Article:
ON:iT News

Could Contracting Be The Key To Success In 2019?

Stability and routine used to be the most attractive parts of a job. Nowadays, the most sought-after roles are the ones that offer variety.

That’s why we’re seeing such a huge increase in contractor roles in certain parts of the tech sector. These working agreements are more elastic in nature, giving both businesses and candidates the kind of freedom they may not always be able to enjoy under the constraints of a permanent contract.

Given the high demand for flexibility in jobs today, contracting is quickly emerging as a fruitful, cost-effective solution when it comes to plugging gaps in a company workforce. It’s also an attractive option for jobseekers in the tech sector.

Could contracting be your key to success in 2019? Let’s take a look…

Is it worth going for a contracting role in tech this year?

On paper, the biggest downside to contracting is a lack of stability.

But does the short-lived nature of contract work make it a gamble for workers to take these positions? Not necessarily. It all depends on your priorities.

Many contractors are prepared to accept temporary roles in return for experiencing new challenges and escaping the tedium of repetitive work – with no two days ever the same.

When contracting, every project you take adds another string or two to your bow. You never stop learning, and although the project is temporary, it can also be more financially beneficial (despite the lack of permanent employee benefits such as a pension, holiday and sick pay).

Whether they’re working for their own firm or as part of an umbrella company, professional contractors have the luxury of being able to pick and choose from a variety of different projects. They also get to learn new skills and gain important exposure to all kinds of new tech resources, equipment, environments and industries.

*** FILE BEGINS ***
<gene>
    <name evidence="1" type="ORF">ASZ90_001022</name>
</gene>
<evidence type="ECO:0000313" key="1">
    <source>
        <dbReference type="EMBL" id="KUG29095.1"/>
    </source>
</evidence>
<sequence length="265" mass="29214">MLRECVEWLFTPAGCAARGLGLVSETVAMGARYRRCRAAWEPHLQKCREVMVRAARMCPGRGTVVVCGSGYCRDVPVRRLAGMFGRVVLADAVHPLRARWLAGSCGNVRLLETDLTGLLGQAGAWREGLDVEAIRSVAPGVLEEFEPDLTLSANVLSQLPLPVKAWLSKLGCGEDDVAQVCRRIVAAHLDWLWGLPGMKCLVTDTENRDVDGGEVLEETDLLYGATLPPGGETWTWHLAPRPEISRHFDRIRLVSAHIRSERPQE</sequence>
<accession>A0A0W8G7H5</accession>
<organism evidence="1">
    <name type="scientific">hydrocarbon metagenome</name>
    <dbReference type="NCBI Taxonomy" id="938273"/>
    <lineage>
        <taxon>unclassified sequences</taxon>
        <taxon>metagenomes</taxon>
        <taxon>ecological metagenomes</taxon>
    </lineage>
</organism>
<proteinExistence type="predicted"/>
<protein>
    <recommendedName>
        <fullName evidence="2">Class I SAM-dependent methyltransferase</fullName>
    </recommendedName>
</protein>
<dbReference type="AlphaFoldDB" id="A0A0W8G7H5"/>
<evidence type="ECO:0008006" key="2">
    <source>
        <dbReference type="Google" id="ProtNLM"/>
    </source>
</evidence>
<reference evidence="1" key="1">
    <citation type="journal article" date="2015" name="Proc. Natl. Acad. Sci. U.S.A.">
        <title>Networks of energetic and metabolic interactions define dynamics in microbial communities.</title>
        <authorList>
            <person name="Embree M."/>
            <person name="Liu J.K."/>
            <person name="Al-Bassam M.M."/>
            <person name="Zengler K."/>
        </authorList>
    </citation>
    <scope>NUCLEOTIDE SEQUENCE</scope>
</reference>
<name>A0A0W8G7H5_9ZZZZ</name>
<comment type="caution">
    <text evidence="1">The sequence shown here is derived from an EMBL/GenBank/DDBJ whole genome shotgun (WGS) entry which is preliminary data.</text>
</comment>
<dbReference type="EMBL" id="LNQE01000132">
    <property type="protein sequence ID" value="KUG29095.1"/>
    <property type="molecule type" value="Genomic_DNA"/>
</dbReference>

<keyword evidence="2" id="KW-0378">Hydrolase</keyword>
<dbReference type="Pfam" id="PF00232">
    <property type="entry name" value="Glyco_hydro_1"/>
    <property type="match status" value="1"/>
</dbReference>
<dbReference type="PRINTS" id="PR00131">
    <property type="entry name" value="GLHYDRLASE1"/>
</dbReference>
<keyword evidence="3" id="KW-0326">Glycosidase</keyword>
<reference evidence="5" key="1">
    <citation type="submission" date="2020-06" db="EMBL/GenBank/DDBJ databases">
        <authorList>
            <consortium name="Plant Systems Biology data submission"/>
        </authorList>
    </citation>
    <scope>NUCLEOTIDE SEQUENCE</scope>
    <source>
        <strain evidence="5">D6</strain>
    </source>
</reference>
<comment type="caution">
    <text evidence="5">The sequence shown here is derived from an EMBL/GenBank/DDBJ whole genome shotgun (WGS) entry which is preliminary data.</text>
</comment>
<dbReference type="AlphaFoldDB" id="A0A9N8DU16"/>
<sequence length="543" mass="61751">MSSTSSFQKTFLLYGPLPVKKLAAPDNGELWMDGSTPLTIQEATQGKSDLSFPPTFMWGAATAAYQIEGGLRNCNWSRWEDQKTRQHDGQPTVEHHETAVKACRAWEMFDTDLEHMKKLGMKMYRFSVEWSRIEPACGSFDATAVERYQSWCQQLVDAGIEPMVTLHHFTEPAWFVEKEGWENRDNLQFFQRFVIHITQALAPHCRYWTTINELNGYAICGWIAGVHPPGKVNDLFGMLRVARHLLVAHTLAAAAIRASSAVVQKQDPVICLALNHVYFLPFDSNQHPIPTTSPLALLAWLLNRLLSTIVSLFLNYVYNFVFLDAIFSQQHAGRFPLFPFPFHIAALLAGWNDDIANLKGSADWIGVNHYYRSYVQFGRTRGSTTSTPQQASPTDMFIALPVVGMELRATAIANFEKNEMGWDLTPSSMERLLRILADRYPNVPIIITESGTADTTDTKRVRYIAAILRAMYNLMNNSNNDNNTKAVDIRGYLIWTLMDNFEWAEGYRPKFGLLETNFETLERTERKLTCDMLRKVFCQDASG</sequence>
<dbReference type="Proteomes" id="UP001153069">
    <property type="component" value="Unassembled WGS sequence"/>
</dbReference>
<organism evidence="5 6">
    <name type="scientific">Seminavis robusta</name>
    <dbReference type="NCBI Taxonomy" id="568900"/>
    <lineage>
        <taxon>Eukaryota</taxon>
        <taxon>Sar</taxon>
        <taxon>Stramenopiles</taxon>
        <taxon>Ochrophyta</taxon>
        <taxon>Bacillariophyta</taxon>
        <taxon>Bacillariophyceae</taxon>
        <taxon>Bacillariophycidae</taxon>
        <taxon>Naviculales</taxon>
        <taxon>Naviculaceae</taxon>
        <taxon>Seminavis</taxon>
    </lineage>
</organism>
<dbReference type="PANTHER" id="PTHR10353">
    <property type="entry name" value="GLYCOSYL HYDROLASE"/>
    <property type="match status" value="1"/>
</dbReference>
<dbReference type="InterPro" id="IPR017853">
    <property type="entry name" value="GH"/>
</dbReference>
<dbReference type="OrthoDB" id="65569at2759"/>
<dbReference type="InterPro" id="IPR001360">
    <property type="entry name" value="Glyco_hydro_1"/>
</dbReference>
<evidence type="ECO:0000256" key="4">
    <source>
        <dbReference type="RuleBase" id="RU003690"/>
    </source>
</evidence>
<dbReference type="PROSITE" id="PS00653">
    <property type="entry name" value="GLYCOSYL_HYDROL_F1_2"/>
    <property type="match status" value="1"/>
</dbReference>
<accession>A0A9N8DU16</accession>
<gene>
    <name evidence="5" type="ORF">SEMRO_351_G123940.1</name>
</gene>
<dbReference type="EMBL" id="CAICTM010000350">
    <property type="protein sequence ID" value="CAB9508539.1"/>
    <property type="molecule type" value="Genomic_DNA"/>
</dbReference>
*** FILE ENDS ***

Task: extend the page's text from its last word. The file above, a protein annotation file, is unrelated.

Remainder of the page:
Why should tech companies consider contracting?

Contracting can be great for businesses as it lets them bring in the perfect person for the right length of time.

Recruiting interim staff can prove particularly advantageous for roles where you need to suddenly scale up your tech or make necessary renovations that enhance the company platform. It’s also effective at resolving issues that don’t fall within the remit of your current crop of staff. If tunnel vision is setting in, an outside mind can prove invaluable.

Additionally, there can be less of a teething period. Contractors walk into each job with their expertise ready to go. If you need to hire someone right away, you can scan the market for a specific contractor with an appropriate skill set and enjoy immediate results from those with niche knowledge.

Taking the time to shortlist candidates, conduct interviews, and get them settled could prove to be a huge waste if the related project is a short-term one. Before you put out that job advert, remember that hiring permanent members of staff isn’t your only option – and it isn’t always the right one either.

What types of roles are ideal for contracting?

Niche roles are often ripe for contracting – and tech is never short of specialised positions.

Throughout the course of this year, I think we’re set to see a big influx of contractors with knowledge of select skills in areas like machine learning and artificial intelligence – not to mention IoT. This last example is particularly important for any workplace embracing multiple types of smart tech, as interconnected devices require a much higher level of security. Bringing in a contractor to beef up your safety systems could prove essential.

A bit like contractors, we’ve all got our specialisms here at ON:iT and we have many years of combined knowledge behind us. Given our extensive experience dealing with contract roles, we’re in a great position to provide truthful advice and realistic expectations to both candidates and businesses – managing the full process end to end.

Think you might suit a contract role? Considering a new temporary member of staff? Get in touch with me on 0161 416 6484 and I’ll be able to help!